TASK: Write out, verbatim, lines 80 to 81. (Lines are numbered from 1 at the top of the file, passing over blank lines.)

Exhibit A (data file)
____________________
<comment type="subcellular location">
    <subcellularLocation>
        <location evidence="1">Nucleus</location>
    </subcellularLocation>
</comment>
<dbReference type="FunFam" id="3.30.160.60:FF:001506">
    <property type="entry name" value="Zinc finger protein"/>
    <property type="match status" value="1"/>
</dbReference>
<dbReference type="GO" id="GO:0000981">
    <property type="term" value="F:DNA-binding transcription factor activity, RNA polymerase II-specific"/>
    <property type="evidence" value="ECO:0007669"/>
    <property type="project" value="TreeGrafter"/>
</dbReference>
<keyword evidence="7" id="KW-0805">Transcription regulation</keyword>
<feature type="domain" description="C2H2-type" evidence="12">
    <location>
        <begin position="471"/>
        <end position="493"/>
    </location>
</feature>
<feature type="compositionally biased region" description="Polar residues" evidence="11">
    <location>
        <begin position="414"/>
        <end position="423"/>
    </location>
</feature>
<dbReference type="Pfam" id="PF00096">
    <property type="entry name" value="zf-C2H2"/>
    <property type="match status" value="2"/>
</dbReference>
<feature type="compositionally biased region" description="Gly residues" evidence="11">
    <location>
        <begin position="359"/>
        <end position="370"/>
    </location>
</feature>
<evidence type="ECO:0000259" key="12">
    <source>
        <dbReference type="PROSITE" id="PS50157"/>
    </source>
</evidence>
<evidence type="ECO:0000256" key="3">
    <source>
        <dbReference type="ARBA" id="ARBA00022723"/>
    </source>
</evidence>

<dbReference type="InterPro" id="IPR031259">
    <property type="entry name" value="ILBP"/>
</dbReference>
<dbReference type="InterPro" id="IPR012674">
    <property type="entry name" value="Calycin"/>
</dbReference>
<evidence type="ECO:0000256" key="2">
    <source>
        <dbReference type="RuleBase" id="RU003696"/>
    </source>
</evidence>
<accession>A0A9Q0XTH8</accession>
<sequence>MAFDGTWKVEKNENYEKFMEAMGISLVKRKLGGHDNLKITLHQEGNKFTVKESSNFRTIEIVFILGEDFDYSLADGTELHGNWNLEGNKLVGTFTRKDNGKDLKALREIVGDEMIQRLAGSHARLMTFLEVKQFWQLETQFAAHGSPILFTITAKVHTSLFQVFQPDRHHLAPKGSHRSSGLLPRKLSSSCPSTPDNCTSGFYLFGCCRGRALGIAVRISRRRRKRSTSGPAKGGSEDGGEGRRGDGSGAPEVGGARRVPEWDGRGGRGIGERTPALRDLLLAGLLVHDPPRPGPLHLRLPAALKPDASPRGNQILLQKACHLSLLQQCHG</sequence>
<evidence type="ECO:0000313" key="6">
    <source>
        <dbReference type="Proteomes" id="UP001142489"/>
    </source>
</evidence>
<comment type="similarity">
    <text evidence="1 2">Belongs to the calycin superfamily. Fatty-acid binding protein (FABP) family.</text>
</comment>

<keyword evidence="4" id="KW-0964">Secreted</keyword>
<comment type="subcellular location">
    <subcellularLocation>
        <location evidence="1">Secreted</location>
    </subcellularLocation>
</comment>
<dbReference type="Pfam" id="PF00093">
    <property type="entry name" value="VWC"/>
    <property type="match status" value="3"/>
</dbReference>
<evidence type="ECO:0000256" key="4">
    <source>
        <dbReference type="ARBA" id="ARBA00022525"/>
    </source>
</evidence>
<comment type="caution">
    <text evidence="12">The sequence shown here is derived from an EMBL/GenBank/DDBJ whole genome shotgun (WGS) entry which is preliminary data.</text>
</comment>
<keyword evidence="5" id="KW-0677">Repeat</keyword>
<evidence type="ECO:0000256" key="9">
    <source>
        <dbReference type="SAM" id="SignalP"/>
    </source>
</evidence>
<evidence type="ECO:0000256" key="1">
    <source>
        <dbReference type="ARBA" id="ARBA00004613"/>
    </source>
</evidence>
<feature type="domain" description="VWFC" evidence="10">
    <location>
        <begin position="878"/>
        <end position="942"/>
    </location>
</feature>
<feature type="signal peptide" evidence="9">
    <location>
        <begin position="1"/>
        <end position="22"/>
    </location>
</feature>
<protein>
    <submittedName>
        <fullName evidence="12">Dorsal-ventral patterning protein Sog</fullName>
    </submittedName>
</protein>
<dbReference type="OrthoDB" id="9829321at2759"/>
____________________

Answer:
    <source>
        <dbReference type="ARBA" id="ARBA00022525"/>